NetEqualizer News: February 2017


We hope you enjoy this month’s NetEqualizer Newsletter. Highlights include 8.5 Release feature previews, a customer case study, an introduction to our 20 Gbps NetEqualizer unit, and more!

 

  February 2017

 

8.5 Release – Your Additions!
Greetings! Enjoy another issue of NetEqualizer News.

It is not quite spring here in Colorado. We are enjoying our typical mix of snowy days, followed by days of warmth (55-60 degrees) and sun. I must admit I am ready for warmer weather, and the spring bird migration (birding is a favorite hobby of mine). It seems like all of the U.S. is having unusual weather right now, especially California with their seemingly constant rain & flooding.

While we await for the arrival of spring, we are huddled down focused on building out the 8.5 Release. I am happy to say that our 8.5 development is now well underway. This month, we discuss additional features that we have planned for the 8.5 Release, including some that have come directly from customer input! We really do listen to your ideas, and appreciate all suggestions. We always are happy to hear from our long-time customers. This month, we share a Case Study on Hobart and William Smith Colleges, as they mark their 10 year anniversary with the NetEqualizer.

We continue to work with you to solve some of your most pressing network problems – so if you have one that you would like to discuss with us, please call or email me anytime at 303.997.1300 x103 or art@apconnections.net.

And remember we are now on Twitter. You can follow us @NetEqualizer.

– Art Reisman (CTO)

In this Issue:

:: 8.5 Release – Your Additions

:: 8.5 Release – Features Preview

:: Featured Case Study

:: 20 Gbps NetEqualizer

:: Best of Blog: Five Things to Know About Wireless Networks

8.5 Release – Your Additions

Here is what we added into the 8.5 Release – based on your feedback

We asked for input into our 8.5 Release and you responded with some great ideas – thank you!Here is what we selected for the 8.5 Release, based on three criteria:

1) popularity – how many customers recommended the feature,

2) impact – what we thought would provide the most value to all customers, and

3) alignment – what fit well with the code areas that we planned to work on for 8.5

These two features fit our criteria, and will be discussed in our Features Preview (below)

Active Connections Enhancements
&
DNS Name on RTR Reports

As you can see, your voice does count! So, please keep your suggestions coming. While we cannot guarantee that your specific feature will be built, we always incorporate them into our Features Request database, and then assess for each release.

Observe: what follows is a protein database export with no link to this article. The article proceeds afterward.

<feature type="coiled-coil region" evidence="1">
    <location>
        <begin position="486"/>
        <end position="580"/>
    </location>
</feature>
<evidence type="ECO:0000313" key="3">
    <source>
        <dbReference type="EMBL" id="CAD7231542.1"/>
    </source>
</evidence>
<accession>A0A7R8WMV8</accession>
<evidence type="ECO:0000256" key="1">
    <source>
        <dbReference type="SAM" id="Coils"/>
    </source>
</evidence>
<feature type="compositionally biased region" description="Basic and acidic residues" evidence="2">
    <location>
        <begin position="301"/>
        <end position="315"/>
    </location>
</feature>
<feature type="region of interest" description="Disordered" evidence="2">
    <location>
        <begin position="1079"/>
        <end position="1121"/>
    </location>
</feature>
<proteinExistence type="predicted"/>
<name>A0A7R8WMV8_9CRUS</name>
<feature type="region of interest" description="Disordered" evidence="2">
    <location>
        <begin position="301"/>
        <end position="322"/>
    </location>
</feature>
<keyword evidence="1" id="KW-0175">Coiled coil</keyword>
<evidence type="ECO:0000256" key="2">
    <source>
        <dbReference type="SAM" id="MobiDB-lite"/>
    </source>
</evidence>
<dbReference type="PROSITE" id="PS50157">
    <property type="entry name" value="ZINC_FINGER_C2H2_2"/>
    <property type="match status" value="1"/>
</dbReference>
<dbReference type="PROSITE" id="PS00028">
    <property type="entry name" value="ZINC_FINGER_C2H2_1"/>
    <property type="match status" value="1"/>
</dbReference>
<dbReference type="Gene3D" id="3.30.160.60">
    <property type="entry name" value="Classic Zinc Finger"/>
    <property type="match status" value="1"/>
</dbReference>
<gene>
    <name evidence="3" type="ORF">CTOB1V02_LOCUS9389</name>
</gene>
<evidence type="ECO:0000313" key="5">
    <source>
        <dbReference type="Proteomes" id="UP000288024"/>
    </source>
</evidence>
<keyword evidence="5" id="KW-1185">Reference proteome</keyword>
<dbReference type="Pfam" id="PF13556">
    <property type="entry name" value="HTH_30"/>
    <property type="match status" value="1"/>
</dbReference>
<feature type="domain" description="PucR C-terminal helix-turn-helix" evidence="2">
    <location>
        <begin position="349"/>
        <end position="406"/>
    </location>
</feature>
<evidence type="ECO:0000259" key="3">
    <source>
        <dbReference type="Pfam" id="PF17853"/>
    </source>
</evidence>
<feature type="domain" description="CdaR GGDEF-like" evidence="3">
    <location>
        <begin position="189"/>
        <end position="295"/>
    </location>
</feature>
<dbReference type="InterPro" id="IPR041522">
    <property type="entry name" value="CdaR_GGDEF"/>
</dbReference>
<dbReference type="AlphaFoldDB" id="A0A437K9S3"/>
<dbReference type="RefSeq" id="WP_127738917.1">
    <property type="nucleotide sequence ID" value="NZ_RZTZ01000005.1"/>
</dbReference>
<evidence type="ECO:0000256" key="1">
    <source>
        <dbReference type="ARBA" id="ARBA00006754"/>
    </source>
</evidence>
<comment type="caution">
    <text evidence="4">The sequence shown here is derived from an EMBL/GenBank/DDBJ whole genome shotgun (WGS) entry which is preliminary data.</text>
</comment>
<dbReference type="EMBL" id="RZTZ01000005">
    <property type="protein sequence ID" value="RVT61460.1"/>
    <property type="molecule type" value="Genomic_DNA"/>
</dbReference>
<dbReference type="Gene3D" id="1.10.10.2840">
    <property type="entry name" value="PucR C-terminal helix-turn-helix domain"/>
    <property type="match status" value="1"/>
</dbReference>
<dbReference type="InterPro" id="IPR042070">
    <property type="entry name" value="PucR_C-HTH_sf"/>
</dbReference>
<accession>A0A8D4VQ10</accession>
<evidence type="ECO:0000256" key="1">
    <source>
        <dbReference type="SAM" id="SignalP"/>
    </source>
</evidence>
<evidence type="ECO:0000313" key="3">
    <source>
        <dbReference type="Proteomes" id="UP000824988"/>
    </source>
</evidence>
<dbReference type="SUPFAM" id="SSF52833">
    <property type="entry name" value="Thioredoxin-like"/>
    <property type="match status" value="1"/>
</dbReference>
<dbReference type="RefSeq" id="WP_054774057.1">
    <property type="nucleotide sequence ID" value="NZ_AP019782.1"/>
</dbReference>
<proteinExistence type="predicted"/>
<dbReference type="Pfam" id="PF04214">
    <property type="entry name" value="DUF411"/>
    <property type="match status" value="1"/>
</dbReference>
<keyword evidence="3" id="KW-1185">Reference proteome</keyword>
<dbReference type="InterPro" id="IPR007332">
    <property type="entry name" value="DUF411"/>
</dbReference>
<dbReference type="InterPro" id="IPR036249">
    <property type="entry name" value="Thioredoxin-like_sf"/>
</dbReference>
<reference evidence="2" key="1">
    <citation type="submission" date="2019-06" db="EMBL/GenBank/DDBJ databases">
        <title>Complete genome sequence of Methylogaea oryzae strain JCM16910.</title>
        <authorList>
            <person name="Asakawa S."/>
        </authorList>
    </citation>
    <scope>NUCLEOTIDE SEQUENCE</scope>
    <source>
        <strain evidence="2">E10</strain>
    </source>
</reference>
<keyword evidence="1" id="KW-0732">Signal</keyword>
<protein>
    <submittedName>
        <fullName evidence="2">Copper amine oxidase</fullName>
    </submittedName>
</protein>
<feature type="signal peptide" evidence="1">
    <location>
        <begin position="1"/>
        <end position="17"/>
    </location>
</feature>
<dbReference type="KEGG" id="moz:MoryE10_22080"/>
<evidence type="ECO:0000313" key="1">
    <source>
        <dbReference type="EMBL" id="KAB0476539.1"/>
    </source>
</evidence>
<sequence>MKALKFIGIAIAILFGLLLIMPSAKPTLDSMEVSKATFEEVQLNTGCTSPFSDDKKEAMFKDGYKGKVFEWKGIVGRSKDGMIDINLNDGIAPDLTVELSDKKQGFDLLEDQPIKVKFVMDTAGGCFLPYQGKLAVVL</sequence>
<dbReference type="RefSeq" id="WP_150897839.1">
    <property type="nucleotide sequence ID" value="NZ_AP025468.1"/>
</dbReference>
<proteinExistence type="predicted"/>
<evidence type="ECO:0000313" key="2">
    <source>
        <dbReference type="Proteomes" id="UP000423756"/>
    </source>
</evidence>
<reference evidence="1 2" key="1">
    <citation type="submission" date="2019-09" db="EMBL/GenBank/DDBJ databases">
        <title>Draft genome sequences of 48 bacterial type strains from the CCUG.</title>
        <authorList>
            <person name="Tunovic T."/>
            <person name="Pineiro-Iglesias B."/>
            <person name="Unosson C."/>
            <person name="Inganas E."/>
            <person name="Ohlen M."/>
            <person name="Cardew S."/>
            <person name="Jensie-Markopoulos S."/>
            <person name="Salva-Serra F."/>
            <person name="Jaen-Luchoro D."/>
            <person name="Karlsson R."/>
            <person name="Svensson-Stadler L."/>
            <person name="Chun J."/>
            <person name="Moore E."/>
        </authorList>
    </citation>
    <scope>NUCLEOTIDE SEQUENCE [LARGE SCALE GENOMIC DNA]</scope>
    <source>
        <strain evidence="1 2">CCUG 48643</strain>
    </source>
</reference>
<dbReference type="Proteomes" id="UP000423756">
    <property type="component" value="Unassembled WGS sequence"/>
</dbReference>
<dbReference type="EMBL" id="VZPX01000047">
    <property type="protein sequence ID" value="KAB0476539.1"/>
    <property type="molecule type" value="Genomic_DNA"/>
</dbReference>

8.5 Release – Features Preview

 8.5 Release Additions (continued from January)

In January, we talked about Pool-specific RATIO and HOGMIN, and retaining RTR State upon reboot. This month we introduce several more features planned for 8.5:

1) Active Connections Enhancements

Beginning with the 8.5 Release, the Active Connections page in RTR will show you which active connections are currently being equalized. This way, you can see in real-time which IPs are getting penalized on your network. We’ll highlight these connections in the table and allow you to sort based on them.

This suggestion came from one of our university customers!

2) Domain Name System Name (DNS) on RTR Reports

Beginning with the 8.5 Release, certain RTR reports will have a hostname mode that allows you to see the DNS name (hostname from nslookup), along with the IP address. If you have an internal naming system for your organization, this can be extremely valuable in identifying problem users or connections!

This suggestion came from our K-12, university, and business customers!

As always, the 8.5 Release will be free to our customers with valid NetEqualizer Software and Support (NSS) plans.

Featured Case Study

Hobart and William Smith Colleges

Longtime customer Hobart and William Smith Colleges (HWS) recently celebrated 10 years of solid service with the NetEqualizer to help manage their Internet connectivity.

We thought it would be great to share their experience in a Case Study. Derek Lustig, Director of Network and Systems Infrastructure, and his staff, graciously agreed to help put this together with us. Thank you Derek, Christopher, and Christina for sharing your insights!

Here are some excerpts from the Case Study…

…HWS implemented the NetEqualizer solution based on its stellar reputation in the education space as well as its value, which is difficult to match in competing products….

…The NetEqualizer has been a great solution because it is extremely easy to maintain, and – when needed – it just works, says Derek Lustig of HWS.

You can click on the PDF picture to read the full Case Study, or click here to see all our Higher Education testimonials.

20 Gbps NetEqualizer

Our new high-bandwidth unit…

We are currently testing a high-end NetEqualizer with 20Gbps optics, and we have some good news! Our results have shown that we can push close to 15 Gbps with a full load (provided by our shaping simulator courtesy of Candela Technologies). If you plan to be pushing beyond 10 Gpbs in 2017 or 2018, let us know. We would love to talk to you!